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The 9MP – Lessons unlearnt?
Speech (5) on the Ninth Malaysia Plan
It is fiscally irresponsible and marks an abandonment of prudent fiscal policies and the adoption of deficit financing as a central tool to pursue more mega projects. Social engineering, a theme of Malaysian Five Year Development Plans since 1971, is to be pursued via greater regulation and state interventions which will hobble the ability of the private sector to play its role as the engine of growth. The Plan, which set unrealistic targets, with draconian tools and controls at its command, aided and abetted by a compliant media and a silenced citizenry, may be heading for disaster.
The Plan's only visible purpose is to lay out a program of spending some RM 220 billion over the next five years. The only actual "strategy" that can be deduced from it is that the administration wishes to continue doing what it has but with a greater vengeance – purportedly to enable Malaysia to achieve developed nation status by 2020.
Vision 2020 of a fully developed nation is not achievable by mere proclamations and the many assertions lavishly contained in the Plan. They only raise serious questions whether the government is prepared to address the real issues and concerns confronting the country and the economy. If answers are not forthcoming, serious observers and thinking Malaysians will come to the conclusion that past ruinous policies will continue and the main beneficiaries will be the well-connected, the cronies, and the chosen few who will receive lucrative contracts, licenses to collect rents while corruption will be fed with new grease to move along unabated. The poor, the vulnerable and disadvantaged segments of the Malaysian population will continue to bear burdens. Good governance and transparency will remain distant rainbows.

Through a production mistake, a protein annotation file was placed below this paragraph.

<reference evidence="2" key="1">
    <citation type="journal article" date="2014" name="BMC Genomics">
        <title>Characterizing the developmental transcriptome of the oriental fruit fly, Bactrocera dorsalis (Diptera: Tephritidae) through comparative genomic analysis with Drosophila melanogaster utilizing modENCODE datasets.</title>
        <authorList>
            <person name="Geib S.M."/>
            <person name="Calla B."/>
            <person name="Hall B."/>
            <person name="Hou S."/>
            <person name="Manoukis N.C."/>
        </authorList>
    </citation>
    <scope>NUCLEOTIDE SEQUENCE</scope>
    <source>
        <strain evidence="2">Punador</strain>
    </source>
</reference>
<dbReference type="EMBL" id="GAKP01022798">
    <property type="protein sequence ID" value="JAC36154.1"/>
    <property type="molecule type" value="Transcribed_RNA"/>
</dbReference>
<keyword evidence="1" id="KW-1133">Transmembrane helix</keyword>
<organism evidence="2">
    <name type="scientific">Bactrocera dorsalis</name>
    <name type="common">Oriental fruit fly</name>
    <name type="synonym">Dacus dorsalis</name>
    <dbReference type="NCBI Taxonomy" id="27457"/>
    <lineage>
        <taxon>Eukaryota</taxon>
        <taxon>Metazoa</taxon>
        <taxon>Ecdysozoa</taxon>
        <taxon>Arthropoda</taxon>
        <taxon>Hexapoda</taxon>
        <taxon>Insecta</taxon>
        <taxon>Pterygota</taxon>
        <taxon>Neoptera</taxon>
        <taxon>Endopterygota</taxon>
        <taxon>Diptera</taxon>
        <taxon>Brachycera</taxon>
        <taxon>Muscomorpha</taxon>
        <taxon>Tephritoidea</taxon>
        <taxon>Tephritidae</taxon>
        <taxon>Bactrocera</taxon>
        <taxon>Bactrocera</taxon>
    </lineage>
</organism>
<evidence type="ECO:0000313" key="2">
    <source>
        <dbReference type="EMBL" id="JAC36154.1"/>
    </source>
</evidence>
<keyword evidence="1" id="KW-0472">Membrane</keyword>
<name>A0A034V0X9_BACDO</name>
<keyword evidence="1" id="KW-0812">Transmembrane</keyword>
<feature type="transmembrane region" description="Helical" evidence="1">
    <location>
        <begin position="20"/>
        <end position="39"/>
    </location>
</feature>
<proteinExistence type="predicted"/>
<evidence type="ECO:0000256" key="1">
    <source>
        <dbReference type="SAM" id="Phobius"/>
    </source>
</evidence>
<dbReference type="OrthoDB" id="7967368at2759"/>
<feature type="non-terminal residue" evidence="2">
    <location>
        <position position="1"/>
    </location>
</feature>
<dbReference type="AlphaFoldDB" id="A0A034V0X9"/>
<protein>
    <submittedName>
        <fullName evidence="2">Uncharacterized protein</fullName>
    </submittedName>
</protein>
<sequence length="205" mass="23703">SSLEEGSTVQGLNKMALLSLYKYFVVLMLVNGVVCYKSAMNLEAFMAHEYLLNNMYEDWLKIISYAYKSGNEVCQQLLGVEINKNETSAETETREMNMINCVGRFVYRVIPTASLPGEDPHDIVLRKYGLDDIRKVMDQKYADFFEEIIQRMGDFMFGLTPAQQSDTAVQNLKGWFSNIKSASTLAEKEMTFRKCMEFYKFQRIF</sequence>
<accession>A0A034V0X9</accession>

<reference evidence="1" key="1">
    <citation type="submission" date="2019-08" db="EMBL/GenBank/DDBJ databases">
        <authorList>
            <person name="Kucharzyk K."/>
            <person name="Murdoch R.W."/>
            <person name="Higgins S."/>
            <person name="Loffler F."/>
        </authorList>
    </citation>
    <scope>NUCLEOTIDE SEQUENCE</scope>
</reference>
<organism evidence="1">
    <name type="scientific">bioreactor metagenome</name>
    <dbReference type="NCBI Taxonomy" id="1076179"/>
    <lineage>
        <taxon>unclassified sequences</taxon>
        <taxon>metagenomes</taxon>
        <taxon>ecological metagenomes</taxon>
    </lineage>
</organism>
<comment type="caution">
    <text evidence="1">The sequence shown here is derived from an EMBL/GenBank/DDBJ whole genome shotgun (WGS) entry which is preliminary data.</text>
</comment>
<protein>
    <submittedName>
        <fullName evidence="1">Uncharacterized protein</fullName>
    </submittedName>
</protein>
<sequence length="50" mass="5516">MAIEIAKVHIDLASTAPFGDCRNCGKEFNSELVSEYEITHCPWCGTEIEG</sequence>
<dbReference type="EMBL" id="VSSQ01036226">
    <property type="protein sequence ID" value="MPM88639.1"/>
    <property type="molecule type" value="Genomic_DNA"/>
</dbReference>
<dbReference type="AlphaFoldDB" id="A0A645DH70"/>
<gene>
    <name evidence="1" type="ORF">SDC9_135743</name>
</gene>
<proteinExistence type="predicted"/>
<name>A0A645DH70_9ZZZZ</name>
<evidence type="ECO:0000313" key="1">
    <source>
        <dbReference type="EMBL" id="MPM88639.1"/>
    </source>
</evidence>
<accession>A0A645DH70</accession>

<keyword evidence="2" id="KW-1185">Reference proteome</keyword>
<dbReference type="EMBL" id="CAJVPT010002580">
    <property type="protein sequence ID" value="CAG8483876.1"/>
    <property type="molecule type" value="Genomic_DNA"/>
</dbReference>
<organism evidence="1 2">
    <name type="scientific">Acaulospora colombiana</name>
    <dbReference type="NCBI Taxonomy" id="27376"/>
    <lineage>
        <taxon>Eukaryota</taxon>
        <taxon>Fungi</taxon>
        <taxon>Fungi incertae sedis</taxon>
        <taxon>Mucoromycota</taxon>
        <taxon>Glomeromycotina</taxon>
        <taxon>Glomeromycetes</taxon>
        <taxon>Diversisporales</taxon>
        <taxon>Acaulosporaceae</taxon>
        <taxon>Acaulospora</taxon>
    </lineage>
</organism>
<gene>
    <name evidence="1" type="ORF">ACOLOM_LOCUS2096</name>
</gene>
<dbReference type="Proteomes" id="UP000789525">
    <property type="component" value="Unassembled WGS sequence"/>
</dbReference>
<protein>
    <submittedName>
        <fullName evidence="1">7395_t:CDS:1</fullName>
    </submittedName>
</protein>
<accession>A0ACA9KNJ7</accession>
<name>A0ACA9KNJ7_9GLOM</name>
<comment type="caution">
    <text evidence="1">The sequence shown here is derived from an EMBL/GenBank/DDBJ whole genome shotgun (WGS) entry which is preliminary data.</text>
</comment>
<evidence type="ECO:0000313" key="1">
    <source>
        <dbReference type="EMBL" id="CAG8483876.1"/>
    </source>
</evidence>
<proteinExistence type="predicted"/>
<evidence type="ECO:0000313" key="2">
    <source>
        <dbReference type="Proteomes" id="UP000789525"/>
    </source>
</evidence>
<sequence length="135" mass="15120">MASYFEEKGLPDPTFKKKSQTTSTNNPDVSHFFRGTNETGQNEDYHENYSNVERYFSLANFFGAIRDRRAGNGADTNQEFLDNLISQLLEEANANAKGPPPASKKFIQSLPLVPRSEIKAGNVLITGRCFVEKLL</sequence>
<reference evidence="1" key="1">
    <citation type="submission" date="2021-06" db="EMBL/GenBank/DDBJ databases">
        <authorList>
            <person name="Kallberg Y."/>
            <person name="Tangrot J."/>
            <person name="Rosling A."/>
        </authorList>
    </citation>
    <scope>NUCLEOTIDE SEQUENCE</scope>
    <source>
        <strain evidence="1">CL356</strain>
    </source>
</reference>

The very size of the Plan is staggering. It translates into spending millions upon millions per person over a five year period. The fuzzy maths employed to describe financing of the Plan raises many disturbing questions.
Malaysia is more integrated into the global economy than many other countries of a similar size and at a comparable stage of development. Globalization is a fact of life. It has contributed both positively and negatively to Malaysian development.
On the upside, integration with the global economy permitted the nation to prosper through trade and flows of FDI in the years prior to the East Asian Crisis of 1997. There was rapid economic growth, rising income levels, declining poverty and unemployment and a somewhat more egalitarian distribution of wealth. A contributing factor was the fact that Malaysia was blessed with a rich resource base - its forests, oil and gas.
It had reasonably well-functioning institutions in the form of an established public service, a modestly independent judiciary and institutions that measured well against those in other developing countries. The nation progressed despite creeping corruption, growing polarization, authoritarianism and a general deterioration in the delivery of public services. The early 1990s saw a degree of deregulation and the privatization that gave momentum to modest reforms.
The 1997 crisis represented a rude awakening. Absence of accountability, transparency and the growing cronyism, nepotism and the megalomaniac obsession with mega projects contributed to the creation of conditions that left Malaysia vulnerable to external forces. Capital flows that had sustained Malaysian growth reversed; the currency plummeted; the banking system was near collapse because of the portfolio of bad loans; confidence in the ability of the Government fell. The markets recognized these flaws and punished Malaysia.
Compounding these factors was the adoption of authoritarian measures to silence dissent. The show trials of Anwar Ibrahim resulted in the major loss of confidence, both globally and domestically. The abuse of human rights and the destruction of judicial independence earned Malaysia the odium of the global community, to the extent that the Government had to resort to getting the private sector to bribe unscrupulous lobbyists in Washington DC to “buy” an entry ticket for the Prime Minister to visit the White House in an attempt to gain respectability. To boot, payments were made to third rate columnists to write op-ed pieces to create a synthetic image for Malaysia.